Karen had an amazing imagination. You could hear her talking out loud, conjuring up characters. While she was reading
she would pretend to be Lucky, the littlest puppy who hadn't yet gotten her spots, and she would hide under the covers with her imaginary parents, Pongo and Perdita, from Cruella DeVille. Anne would stand in the hall, listening to her incredible child.
She would always make noise before going in to check on her, to give Karen enough time to fake sleeping. She would shuffle her feet, or clear her throat before opening the door. Then she would tiptoe over to the maple bed. There Karen would be, her lashes resting angelically on her pink cheek, the covers drawn to her chin, her arm convincingly tucked, pillowlike, under her head.
Perhaps unwittingly, Anne imitated her now. She lay on the sofa, her arm crooked under her head, the sound of her wristwatch ticking in her ears as she tried to fool Gabrielle into thinking that she was fine, resting comfortably. She was Lucky playing dead, to escape detection by Cruella. The effort made Anne feel easy, closer to her daughter.
Lying there, Anne's mind darted to Maggie, then away again. Maggie hadn't once spoken to her since she had come to the island. Since Karen had died, for that matter. Anne vaguely remembered seeing Maggie at the funeral. Anne had lunged, to kiss her, and suddenly Maggie wasn't there. Deep down, Anne wondered whether Maggie believed the rumors, but she didn't wonder too hard. If Maggie did believe them, Anne didn't really want to know.
The kitchen door opened, closed, then opened and closed again. Anne heard Gabrielle approach, sigh audibly, and shuffle her feet. Anne breathed steadily through her mouth, her elbow tucked under her head. Gabrielle stood still, watching. With her eyes closed, Anne could feel Gabrielle's gaze; just as surely, she knew that Gabrielle realized that Anne was faking sleep.
The sisters let it be; Gabrielle packed up her van, and she left.
This was the first time Anne had been alone in the house since she'd been released from the hospital. She rose from the sofa and went into the family room. A gallery of family photos covered one wall. Stuffy portraits of grandparents, wedding photos, Maggie's school pictures, shots of the Vincents and Davises on holidays and summer vacations.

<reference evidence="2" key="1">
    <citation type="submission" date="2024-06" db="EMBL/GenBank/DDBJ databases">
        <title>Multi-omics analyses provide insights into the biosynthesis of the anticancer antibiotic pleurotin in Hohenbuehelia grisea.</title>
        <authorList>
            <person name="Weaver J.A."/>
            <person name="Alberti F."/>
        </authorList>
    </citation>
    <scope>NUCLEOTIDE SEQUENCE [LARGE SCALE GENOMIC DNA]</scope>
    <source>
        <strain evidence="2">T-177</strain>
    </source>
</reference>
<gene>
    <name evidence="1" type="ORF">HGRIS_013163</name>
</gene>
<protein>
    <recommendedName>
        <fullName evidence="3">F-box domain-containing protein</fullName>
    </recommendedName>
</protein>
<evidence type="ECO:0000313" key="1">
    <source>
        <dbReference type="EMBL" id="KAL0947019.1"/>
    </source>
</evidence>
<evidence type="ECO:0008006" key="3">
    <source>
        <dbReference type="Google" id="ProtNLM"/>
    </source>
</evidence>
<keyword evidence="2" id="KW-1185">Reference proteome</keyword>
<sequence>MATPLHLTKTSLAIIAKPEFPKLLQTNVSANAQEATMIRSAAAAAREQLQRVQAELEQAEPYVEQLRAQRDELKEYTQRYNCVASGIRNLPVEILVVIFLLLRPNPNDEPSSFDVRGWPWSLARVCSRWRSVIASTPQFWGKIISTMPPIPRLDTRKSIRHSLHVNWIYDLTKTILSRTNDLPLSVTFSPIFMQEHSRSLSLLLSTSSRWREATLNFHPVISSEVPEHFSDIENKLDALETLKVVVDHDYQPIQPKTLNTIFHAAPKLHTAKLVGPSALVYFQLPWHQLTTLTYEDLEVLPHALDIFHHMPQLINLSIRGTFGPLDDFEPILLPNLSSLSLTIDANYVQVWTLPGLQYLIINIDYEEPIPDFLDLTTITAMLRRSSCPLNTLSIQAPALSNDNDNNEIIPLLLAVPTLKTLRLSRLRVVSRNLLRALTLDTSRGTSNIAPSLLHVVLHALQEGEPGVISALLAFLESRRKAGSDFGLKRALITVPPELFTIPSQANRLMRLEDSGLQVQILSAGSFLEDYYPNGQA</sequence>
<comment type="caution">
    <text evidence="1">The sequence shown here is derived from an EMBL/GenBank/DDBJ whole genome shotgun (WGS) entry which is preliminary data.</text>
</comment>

Anne stood before the wall, as if challenging it. Her eyes went directly to a picture taken on the beach last summer. It showed Anne, Matt, and Karen building a sandcastle by the water's edge. Maggie stood in the background. She had been helping with the castle, Anne remembered, but had stepped away when Gabrielle said she wanted to take a shot of the Davises alone.
There was Karen, placing a piece of pale green sea glass over the princess's window. She was smiling for the camera, but her eyes had a sidelong glance, as if she didn't want to be torn away from working on the castle. She had already adorned it with garlands of periwinkle and mussel shells. Using her little hand, she had scooped out and molded balconies of sand for the princess, king, and queen.
Her brown hair curled damply; the day had been scorching hot, and Karen and Anne had just taken their third swim of the morning. Her skin was brown, and she wore the pink bikini Maggie had given her the first day of vacation.
Anne stared at the photo for a long time with no change in expression. It was a happy moment frozen forever on film. That was how she viewed it. It didn't particularly move her one way or another.
The photograph didn't show that Anne and Matt had had a bitter fight before breakfast that morning, or that before sunset he would be on a plane to La Guardia. It didn't show that ten minutes after Gabrielle snapped the shot, she served a picnic lunch, and Karen and Anne had shared a tunafish sandwich and a glass of lemonade. It didn't show Karen and Anne waiting for low tide, to go crabbing in the tidal pools. It didn't show Karen falling out the window eight days later.
The photograph didn't make Karen seem real or present or faraway to Anne.
For those sensations, Anne dug into the canvas bag she'd rescued from the fire.
Karen's drawing. Sitting on the floor, Anne spread it across her knees. She loved to touch it. The paper was yellow manila, coarse-grained, the variety favored by kindergartners everywhere. Karen had used fourteen different crayons to color the picture for Anne.
Anne brought the paper to her face. It smelled like smoke now, but if she concentrated she could bring back the scent of crayon wax. Touching the surface, she could trace the smooth, slick tracks of Karen's crayons. It was so real, something she could hold in her hands, a drawing Karen might have finished just five minutes ago. It felt the same, smelled almost the same, looked exactly the same, as it had the moment Karen had presented it to her.